Can Yelp Help Government Win Back the Public’s Trust?

Tod Newcombe at Governing: “Look out, DMV, IRS and TSA. Yelp, the popular review website that’s best known for its rants or cheers regarding restaurants and retailers, is about to make it easier to review and rank government services.

Last month, Yelp and the General Services Administration (GSA), which manages the basic functions of the federal government, announced that government workers will soon be able to read and respond to their agencies’ Yelp reviews — and, hopefully, incorporate the feedback into service improvements.

At first glance, the news might not seem so special. There already are Yelp pages for government agencies like Departments of Motor Vehicles, which have been particularly popular. San Francisco’s DMV office, for example, has received more than 450 reviews and has a three-star rating. But federal agencies and workers haven’t been allowed to respond to the reviewers nor could they collect data from the pages because Yelp hadn’t been approved by the GSA. The agreement changes that situation, also making it possible for agencies to set up new Yelp pages….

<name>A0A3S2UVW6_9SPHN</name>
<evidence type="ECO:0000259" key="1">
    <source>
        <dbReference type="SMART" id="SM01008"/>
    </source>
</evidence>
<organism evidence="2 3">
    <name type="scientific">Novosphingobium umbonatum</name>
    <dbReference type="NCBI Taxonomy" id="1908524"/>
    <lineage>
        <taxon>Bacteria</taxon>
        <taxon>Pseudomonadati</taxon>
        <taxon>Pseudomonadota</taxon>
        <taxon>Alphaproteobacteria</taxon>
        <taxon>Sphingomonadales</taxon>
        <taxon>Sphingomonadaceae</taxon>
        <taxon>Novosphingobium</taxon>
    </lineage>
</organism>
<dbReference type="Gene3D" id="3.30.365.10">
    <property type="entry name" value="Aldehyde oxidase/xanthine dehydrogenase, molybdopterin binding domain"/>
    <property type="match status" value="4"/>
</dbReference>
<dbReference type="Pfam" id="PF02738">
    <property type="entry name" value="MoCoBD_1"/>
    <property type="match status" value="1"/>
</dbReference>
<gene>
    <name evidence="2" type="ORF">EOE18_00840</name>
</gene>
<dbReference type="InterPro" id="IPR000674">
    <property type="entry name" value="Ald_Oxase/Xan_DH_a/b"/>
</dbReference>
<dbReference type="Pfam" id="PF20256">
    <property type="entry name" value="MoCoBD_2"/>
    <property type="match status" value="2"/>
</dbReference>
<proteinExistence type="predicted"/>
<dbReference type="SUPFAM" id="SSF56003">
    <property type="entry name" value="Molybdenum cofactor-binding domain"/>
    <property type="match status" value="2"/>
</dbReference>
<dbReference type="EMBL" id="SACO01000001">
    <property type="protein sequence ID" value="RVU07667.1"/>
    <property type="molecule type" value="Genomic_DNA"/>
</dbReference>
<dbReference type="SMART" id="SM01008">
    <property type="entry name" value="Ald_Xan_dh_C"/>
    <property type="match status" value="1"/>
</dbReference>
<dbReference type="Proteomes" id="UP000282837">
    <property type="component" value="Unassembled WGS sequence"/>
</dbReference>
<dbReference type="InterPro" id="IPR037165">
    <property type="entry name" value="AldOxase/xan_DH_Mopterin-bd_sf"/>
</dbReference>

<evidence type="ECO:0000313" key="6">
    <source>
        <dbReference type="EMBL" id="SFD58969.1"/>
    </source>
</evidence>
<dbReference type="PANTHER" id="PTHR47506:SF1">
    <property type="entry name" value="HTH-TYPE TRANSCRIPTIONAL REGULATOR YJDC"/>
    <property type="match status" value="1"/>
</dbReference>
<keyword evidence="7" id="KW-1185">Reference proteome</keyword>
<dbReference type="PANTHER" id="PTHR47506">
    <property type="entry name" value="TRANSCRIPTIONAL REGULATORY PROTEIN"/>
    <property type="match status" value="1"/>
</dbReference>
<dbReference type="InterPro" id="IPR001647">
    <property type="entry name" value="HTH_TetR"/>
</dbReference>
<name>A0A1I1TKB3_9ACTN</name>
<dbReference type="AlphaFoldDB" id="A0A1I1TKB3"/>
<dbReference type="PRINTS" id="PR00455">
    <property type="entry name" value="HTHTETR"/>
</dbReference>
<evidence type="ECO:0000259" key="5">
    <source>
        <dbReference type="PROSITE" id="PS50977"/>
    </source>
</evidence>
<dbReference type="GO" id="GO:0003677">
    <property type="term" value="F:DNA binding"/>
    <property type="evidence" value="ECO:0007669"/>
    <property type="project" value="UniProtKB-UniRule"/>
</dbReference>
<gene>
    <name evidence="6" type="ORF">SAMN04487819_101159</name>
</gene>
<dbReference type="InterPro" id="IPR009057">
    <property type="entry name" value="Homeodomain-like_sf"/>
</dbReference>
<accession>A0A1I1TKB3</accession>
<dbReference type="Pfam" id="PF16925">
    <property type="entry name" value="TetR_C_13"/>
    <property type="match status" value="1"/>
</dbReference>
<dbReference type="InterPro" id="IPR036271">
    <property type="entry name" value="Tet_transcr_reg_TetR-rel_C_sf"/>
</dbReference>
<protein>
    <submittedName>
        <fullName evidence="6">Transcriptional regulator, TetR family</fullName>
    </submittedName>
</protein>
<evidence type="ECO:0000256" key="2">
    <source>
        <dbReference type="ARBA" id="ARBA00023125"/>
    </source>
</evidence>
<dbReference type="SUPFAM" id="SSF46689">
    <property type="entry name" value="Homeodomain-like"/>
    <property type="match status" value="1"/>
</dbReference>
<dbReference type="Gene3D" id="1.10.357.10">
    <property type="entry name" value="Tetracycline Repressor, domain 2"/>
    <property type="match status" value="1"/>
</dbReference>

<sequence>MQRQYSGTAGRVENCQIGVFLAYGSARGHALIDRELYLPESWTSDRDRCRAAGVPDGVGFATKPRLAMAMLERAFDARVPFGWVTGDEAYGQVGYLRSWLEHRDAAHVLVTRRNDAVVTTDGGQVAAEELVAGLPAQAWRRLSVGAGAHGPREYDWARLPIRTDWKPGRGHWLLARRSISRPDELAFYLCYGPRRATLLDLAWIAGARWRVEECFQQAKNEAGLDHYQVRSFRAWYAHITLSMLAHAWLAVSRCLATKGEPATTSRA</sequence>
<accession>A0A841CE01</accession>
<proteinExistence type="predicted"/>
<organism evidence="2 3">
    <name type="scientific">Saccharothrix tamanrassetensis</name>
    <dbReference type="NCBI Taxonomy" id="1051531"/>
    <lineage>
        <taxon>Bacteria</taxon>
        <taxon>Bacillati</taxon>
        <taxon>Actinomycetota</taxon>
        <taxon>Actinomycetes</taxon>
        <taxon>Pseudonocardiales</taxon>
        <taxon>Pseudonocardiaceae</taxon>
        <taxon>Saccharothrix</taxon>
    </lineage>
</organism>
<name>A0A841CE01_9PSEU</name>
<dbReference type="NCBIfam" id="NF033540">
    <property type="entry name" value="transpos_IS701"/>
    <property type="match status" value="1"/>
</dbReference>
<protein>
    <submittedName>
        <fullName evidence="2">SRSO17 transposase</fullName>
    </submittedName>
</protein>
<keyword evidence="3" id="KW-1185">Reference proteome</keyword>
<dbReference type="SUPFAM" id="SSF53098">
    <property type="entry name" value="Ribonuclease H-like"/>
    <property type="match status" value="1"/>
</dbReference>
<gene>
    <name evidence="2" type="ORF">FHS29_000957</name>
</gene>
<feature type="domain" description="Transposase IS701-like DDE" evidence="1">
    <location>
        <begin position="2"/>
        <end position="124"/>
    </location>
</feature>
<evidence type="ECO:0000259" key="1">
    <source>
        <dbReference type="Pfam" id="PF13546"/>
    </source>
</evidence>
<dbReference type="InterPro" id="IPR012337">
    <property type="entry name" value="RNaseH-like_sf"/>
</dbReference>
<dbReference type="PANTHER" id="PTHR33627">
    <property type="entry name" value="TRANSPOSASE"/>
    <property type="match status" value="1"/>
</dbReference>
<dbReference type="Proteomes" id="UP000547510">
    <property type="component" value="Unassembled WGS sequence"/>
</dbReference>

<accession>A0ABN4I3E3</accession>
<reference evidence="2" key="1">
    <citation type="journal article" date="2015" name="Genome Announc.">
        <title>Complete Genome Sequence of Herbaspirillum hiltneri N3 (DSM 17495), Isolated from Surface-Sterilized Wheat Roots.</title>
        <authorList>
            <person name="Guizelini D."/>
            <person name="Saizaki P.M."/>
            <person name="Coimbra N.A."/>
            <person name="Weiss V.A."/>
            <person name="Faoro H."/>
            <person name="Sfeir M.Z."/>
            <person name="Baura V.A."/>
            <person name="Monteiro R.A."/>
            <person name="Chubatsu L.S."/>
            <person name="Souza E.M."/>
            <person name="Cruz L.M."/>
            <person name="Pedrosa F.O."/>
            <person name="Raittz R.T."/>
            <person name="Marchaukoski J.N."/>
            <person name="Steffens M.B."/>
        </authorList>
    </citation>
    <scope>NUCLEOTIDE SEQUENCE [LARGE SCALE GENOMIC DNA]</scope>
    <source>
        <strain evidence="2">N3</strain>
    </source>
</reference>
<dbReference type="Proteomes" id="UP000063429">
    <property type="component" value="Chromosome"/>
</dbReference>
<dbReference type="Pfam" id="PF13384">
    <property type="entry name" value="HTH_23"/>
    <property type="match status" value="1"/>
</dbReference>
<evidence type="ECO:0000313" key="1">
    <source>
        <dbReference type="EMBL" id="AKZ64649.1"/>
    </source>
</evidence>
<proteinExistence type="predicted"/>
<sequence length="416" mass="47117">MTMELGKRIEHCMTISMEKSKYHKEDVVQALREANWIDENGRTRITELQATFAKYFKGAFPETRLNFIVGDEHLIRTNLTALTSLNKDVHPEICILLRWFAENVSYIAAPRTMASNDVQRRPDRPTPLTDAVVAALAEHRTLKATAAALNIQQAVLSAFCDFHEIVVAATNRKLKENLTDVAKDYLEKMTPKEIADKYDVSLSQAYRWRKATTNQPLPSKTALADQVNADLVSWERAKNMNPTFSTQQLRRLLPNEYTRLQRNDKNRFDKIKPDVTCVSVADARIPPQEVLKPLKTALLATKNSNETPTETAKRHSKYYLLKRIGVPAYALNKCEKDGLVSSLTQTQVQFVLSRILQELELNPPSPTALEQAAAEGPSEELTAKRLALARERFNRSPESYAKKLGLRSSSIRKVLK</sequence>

Yelp has been posting online reviews about restaurants, bars, nail salons and other retailers since 2004. Despite its reputation as a place to vent about bad service, more than two-thirds of the 82 million reviews posted since Yelp started have been positive with most rated at either four or five stars, according to the company’s website. And when businesses boost their Yelp rating by one star, revenues have increased by as much as 9 percent, according to a 2011 study by Harvard Business School Professor Michael Luca.

Now the public sector is about to start paying more attention to those rankings. More importantly, they will find out if engaging the public in a timely fashion changes their perception of government.

While all levels of government have become active with social media, direct interaction between an agency and citizens is still the exception rather than the rule. Agencies typically use Facebook and Twitter to inform followers about services or to provide information updates, not as a feedback mechanism. That’s why having a more direct connection between the comments on a Yelp page and a government agency represents a shift in engagement….(More)”